Press Releases: Not Just for Book Releases

When your new book hits the bookstore shelves, you crow about it — it’s a no-brainer. Newly published authors generally pull out all the stops: They post on social media, they alert friends and family, they celebrate with a launch party and, of course, they announce their new book with a professional press release. But what many self-publishing authors don’t realize i

s that the need for press doesn’t end when the ink is dry on your book announcement press release.

Unfortunately, self-published authors all too often overlook valuable opportunities to bring new awareness to a not-so-new book. In your journey as an independent author, you’ll experience many important benchmarks that newspaper, TV, radio and other news outlets may be interested in knowing. Each of these benchmarks is an opportunity for you to once again highlight what’s so special about your book and get yourself and your book new moments in the spotlight. And each time you take advantage of these opportunities could bring a welcome spike in page views and book sales.

Not sure when the time is right for a new press release? Here are some examples of events that are ideal for capturing new press attention for your book:

  • Positive reviews. Are you getting raves on, NOOK or another bookseller’s site? Use a press release to make the media aware that your book is getting attention elsewhere. This could renew interest in booking interviews with the author.Press Releases
  • Reviews in prominent publications. If you’re lucky enough to get a nod from the New York Times or a similar prominent publication, that’s press release worthy.
  • Sales benchmarks. Did your book sales just pass the 10,000-unit mark? It’s a sure bet that your local newspaper, TV and radio affiliates will perk up their ears.
  • Special offers. Don’t just drop prices and hope readers stumble upon it. Send out a press release and proactively get the word out.
  • Your new website. Consider your new book and your new author platform separate issues/entities. Once your website or author page is up and running, send out a new release or update your original with your website link to make it easier for editors to find you and follow up.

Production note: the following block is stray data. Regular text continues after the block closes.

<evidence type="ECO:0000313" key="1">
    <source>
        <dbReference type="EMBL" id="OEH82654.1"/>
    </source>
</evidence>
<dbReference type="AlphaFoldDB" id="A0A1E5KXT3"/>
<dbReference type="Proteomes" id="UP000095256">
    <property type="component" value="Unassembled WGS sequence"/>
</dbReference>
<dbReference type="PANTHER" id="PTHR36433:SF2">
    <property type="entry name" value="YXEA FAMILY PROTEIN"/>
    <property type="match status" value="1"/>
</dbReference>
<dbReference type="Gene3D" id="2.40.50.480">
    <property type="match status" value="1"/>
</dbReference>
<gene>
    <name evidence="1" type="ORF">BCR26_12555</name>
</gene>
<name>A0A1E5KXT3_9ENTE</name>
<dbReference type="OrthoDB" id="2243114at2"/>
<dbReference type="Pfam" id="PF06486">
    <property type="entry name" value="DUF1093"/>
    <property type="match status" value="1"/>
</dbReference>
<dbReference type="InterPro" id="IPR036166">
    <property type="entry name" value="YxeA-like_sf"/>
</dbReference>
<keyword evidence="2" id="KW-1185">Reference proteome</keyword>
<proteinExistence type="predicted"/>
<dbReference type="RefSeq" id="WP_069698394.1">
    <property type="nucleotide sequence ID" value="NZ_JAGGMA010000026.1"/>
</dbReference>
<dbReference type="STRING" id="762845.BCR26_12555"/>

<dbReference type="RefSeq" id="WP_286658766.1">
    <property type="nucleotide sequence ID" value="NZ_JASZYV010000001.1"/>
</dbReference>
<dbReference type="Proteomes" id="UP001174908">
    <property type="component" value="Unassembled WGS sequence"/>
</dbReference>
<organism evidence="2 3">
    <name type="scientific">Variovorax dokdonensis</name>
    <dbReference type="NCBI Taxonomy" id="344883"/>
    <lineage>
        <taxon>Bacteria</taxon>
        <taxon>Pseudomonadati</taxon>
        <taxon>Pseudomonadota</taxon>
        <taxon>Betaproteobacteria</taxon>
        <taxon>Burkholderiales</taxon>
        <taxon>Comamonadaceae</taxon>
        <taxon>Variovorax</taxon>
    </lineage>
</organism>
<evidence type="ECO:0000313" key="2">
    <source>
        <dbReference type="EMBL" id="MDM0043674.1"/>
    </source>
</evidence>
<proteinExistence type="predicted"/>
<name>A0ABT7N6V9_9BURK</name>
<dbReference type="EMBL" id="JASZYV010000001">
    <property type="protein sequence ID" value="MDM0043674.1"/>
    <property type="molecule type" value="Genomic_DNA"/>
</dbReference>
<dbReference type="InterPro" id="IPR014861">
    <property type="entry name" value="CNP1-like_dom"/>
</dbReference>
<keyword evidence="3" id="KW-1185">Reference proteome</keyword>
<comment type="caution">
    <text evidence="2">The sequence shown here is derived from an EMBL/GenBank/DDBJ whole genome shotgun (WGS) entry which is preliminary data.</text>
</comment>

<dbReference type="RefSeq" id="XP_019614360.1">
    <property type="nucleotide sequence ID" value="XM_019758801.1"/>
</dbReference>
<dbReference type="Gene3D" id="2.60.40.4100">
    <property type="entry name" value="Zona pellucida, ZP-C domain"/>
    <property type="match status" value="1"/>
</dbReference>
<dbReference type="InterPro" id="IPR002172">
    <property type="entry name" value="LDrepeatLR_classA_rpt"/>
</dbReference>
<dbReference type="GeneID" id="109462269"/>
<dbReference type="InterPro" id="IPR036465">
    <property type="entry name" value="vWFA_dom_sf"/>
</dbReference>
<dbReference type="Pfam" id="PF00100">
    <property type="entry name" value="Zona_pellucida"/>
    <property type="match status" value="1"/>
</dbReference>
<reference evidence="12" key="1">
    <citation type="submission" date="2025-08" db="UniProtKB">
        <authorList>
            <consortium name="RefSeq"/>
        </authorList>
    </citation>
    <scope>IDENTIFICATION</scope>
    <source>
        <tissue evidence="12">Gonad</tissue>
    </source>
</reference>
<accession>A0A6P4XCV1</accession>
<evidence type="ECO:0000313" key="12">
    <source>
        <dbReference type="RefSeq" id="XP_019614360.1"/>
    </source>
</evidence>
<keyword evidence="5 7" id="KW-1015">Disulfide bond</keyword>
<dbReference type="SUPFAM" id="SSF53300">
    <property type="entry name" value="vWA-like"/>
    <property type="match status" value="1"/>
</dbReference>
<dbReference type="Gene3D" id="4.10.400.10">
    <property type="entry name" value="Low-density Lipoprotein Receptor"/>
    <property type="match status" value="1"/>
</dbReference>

• New or enhanced versions. If you’ve updated your cover or contents, or you’ve added special eBook extra features after your original release, send out a new one. It’ll be worth it.

 Have you hit an important milestone in your self-publishing journey? Outskirts Press will help you get the word out nationwide with a targeted, professionally produced press release.

Order Your Press Release Today!

Self Publishing and the CPSIA

Outskirts Press Self-Publishing Among First to Announce Full Compliance with Consumer Product Safety Improvement Act

As the CPSIA (Consumer Product Safety Information Act) goes into effect, which self-publishing POD firms are in compliance with the new regulations, and which ones are not?

August 14, 2009 – Denver, CO – Outskirts Press, the fastest growing full-service self-publishing and book marketing company, is among the first self-publishing Print-On-Demand companies to achieve full compliance with the Consumer Product Safety Information Act on all its print-on-demand books. The Consumer Product Safety Information Act (CPSIA) officially becomes a legal requirement for printers and publishers on August 14, 2009.

The U.S. Consumer Protection Safety Commission requires through this act that all products intended for use by children 12 years of age or younger abide by strict manufacturing procedures and furthermore have a tracking label applied to them so that consumers can ascertain the manufacturer, location of the manufacturer, date of production, and batch identification.